Pretty cool jig Paul. Stew Macs sells the intonator which is used to set the location of the saddle slot prior to routing it in place on the instrument. I use the saddlematic from them to get very close for saddle position and the acoustic bridge bolts to temporarily attach the bridge so saddle position and intonation can be set. I then take the bridge off and rout the saddle slot with a simple jig. This allows you to make sure the bridge is square to the instrument center line. The only potential issue I can see with your prototype is that the slot and saddle are already in place. You may get the intonation perfect but the bridge could be skewed as a result of the preset saddle. Having said that, you could still set intonation using your jig and a floating, temporary saddle and then rout the slot after you have confirmed intonation.

- Foghorn


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paulmon

141 posts in 1107 days


#6 posted 01-14-2021 12:48 AM

Right. I am working on a version 2 of this jig and will try and incorporate something like that into it. I would like to make bridges where the saddle slot is routed into the middle part of the bridge instead of going all the way through. Thanks.


The standard way of doing this is to drill two small holes in each end of the saddle slot and through the top and put some pins or screws in the holes to be removed after the bridge is glued. Then glue the bridge on with deep clamps from the sound hole. You can put a gluing caul temporarily inside under the bridge if needed. Secure it there temporarily with double sided tape.

- Craftsman on the lake


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Craftsman on the lake

3638 posts in 4410 days


#7 posted 01-14-2021 12:59 AM



Right. I am working on a version 2 of this jig and will try and incorporate something like that into it. I would like to make bridges where the saddle slot is routed into the middle part of the bridge instead of going all the way through. Thanks.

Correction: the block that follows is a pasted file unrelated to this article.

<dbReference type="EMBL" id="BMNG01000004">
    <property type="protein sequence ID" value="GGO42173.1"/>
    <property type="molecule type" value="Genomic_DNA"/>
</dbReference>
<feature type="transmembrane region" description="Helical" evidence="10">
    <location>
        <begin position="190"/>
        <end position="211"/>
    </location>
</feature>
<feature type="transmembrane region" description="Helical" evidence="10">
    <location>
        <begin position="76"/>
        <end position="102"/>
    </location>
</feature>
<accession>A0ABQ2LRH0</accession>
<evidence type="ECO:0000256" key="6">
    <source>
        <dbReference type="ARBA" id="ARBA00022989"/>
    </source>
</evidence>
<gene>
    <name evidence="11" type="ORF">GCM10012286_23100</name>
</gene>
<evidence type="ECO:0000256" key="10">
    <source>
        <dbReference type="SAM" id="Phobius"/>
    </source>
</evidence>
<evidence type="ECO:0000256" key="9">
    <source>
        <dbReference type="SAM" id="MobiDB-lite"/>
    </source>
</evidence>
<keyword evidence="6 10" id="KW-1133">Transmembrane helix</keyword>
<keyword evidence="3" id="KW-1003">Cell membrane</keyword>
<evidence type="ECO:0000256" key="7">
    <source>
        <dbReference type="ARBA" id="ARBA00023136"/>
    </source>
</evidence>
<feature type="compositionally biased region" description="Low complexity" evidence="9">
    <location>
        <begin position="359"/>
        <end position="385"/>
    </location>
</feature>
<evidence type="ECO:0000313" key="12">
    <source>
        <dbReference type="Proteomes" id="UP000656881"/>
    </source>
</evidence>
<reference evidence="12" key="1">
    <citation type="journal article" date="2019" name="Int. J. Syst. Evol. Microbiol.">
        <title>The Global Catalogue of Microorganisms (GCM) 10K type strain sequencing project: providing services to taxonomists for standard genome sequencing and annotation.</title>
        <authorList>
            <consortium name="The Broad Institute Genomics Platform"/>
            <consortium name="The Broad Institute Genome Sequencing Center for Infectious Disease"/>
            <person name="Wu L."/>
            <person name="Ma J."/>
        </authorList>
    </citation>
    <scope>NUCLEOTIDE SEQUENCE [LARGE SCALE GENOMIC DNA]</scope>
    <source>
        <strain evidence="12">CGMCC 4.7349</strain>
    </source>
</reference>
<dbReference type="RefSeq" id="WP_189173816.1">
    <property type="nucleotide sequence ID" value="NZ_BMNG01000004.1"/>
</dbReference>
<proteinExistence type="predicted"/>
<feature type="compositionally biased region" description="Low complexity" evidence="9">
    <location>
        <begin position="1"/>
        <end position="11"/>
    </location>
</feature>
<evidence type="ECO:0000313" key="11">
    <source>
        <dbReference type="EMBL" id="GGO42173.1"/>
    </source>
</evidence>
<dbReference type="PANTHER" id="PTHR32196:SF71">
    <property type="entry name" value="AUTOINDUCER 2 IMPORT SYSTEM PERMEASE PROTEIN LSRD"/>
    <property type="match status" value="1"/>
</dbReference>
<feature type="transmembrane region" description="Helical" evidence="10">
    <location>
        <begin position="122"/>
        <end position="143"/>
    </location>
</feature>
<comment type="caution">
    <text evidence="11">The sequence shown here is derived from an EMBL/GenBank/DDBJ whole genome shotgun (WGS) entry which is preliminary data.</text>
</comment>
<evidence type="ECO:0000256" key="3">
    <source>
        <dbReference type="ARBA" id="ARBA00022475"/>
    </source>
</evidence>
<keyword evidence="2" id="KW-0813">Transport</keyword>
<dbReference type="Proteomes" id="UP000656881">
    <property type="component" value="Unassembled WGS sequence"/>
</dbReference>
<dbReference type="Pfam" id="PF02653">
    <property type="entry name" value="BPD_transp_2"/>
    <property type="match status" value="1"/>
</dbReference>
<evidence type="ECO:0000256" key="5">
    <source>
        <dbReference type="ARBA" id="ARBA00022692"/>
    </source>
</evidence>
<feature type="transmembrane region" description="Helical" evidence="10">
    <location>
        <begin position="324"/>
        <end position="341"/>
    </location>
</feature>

The standard way of doing this is to drill two small holes in each end of the saddle slot and through the top and put some pins or screws in the holes to be removed after the bridge is glued. Then glue the bridge on with deep clamps from the sound hole. You can put a gluing caul temporarily inside under the bridge if needed. Secure it there temporarily with double sided tape.

- Craftsman on the lake

- paulmon

Yes, I just take a small piece of plywood, put the saddle on it, and surround it by 1/4” thick pieces. I have a palm router that slides over the top with guides to make the correct angle and stop it at each end. My saddles often change so I make a new one each time. Just made with scraps. I have a video about attaching the bridge here.

-- The smell of wood, coffee in the cup, the wife let's me do my thing, the lake is peaceful.

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paulmon

141 posts in 1107 days


#8 posted 01-14-2021 05:49 AM


Yes, I just take a small piece of plywood, put the saddle on it, and surround it by 1/4” thick pieces. I have a palm router that slides over the top with guides to make the correct angle and stop it at each end. My saddles often change so I make a new one each time. Just made with scraps. I have a video about attaching the bridge here.

- Craftsman on the lake

Nice looking guitar. I saw that you had 666 subscribers and I didn’t want continued risk to yourself so I became 667 to get you off of that number.
Your welcome :)

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Craftsman on the lake

3638 posts in 4410 days


#9 posted 01-14-2021 01:09 PM


Yes, I just take a small piece of plywood, put the saddle on it, and surround it by 1/4” thick pieces. I have a palm router that slides over the top with guides to make the correct angle and stop it at each end. My saddles often change so I make a new one each time. Just made with scraps. I have a video about attaching the bridge here.

- Craftsman on the lake

Nice looking guitar. I saw that you had 666 subscribers and I didn t want continued risk to yourself so I became 667 to get you off of that number.
Your welcome :)

- paulmon

Ha! that’s okay. My email begins with “[email protected]——.net”. I’ve had the same email address since 1984. I get lots of comments about it. Didn’t think anything of it as it’s a dimension hopping computer in a scifi book written by Robert Heinlein. Good book. Over the years I’ve been told things like I’m going to hell because of my email address.

The world is sometimes a strange place. Anyway, thanks for the subscribe….

-- The smell of wood, coffee in the cup, the wife let's me do my thing, the lake is peaceful.